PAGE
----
Tuesday, September 23, 2008

Good to the Last Drop?

Yesterday was carfree day here in DC. I hope some of you out there were able to commute in a carfree manner. Of course, if you weren't able to take the train or bus, everyday is a good day to start so it's not too late to reduce your dependence on oil.

Ironically, enough, across the Southeastern United States, people are being forced into reduced-car diets. Damage to our oil infrastructure by hurricanes Gustav and Ike has created oil shortages across the Southland. CNN showed gas lines in Alabama, and the Atlanta Journal-Constitution reported many stations across the state of Georgia without gas. My parents, who live about 40 miles north of Atlanta, reported that they were paying over $5.00 for gas, and that it was hard to come by. Some gas stations have even limited the amount of gas one can buy.

Gas Buddy reported prices as of
midnight, September 23, 2008

CNN seems to think that the problems are a result of panic coupled with short supplies. The main pipeline serving the Atlanta Area, Colonial, is not operating at full capacity due to the hurricanes that recently did damage in the Gulf. Additionally, gas supplies in the Atlanta area are less flexible due to restrictions on the components. The Environmental Protection Agency requires cleaner burning fuels be sold in Atlanta due to the chronic air pollution problems plaguing the city.

And while the current situation might be due to a run on gasoline in the region, the overall situation is one caused by unsustainable policies. Atlanta is one of the most sprawling regions in the country, and alternatives to driving have long been neglected. Additionally, gas taxes in Georgia are the lowest in the nation, a fact which encourages driving (while robbing the government of funds that could be used for transportation improvements).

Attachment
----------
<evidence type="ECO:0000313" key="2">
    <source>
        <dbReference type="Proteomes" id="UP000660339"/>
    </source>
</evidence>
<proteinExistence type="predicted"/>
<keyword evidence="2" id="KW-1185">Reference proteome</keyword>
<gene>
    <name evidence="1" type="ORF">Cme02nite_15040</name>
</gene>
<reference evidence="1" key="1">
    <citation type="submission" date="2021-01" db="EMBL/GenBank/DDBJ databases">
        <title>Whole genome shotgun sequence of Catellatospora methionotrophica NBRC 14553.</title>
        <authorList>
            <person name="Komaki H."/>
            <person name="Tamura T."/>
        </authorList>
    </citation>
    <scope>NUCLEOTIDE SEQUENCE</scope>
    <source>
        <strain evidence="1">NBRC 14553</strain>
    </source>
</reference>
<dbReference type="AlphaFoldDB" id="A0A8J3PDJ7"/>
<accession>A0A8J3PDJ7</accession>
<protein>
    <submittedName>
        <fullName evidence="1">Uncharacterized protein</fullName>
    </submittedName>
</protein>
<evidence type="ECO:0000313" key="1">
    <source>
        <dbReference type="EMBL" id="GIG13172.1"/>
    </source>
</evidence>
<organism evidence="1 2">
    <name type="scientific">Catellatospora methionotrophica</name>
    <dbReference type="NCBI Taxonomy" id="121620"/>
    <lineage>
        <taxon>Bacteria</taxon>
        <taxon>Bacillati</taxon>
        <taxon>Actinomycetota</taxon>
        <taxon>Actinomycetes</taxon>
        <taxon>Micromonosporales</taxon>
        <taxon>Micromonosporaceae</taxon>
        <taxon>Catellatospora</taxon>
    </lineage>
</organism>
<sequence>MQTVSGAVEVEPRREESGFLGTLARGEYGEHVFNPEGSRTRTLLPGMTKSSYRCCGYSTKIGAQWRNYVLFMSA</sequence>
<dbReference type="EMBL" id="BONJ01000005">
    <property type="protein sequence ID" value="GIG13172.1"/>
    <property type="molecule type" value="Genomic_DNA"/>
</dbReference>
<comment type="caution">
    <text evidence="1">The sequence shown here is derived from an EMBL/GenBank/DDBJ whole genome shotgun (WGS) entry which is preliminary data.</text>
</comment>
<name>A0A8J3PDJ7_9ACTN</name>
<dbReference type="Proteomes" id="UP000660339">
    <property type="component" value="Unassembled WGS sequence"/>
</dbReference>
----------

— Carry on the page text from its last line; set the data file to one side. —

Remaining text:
I have pointed out before that higher gas prices will benefit Americans in the long run. Until our policies can shift to accomodate a new era in which the role of the automobile is de-emphasized, we will continue to be reliant on a non-renewable, polluting resource which comes mostly from unfriendly parts of the world.

Even publications like Time have pointed out that high gas prices aren't all bad. But a radical shift will not help the country at all. If gas prices rise (artificially or otherwise) gradually over a long period, the market will adjust and the government will have time to take up the slack with alternatives. Additionally, people will be given the opportunity to change their behavior, however, when the price change is abrupt, the economy and individuals can be seriously harmed.
This is why it is even more important that we take steps right now to shift away from oil. I talked about the candidates' positions on energy a few weeks ago, and I'm not terribly impressed with either. In the long run, however, drilling won't change much. It won't even put a dent in the trend, so I'm not worried that it will slow the transition away from oil much. What it does do, however, is focus our political attention away from the issue. It gives people false hope that they won't have to change, and that is a bald-faced lie. We deserve better from our politicians, even if we don't expect it.

I debunked the idea of the summer gas tax holiday a while back, and even though that proposal has dropped of the radar, I don't think the energy debate is any more informed than it used to be. At least not according to the rhetoric being spouted by most of the candidates out there.

But if you're still wedded to the idea of drilling (go buy a typewriter, they're the wave of the future), you should at least check out these numbers.

My home state, Georgia, will survive the firestorm of gas shortages. This time. The question is not if Georgians can make it through this price shock, it's whether they can make the changes necessary to survive the end of the oil era. Will Mr. Perdue commit to making substantive policy changes (such as transit funding and a gas tax geared toward demand reduction) or will he take his traditional tack and pray for divine intervention?

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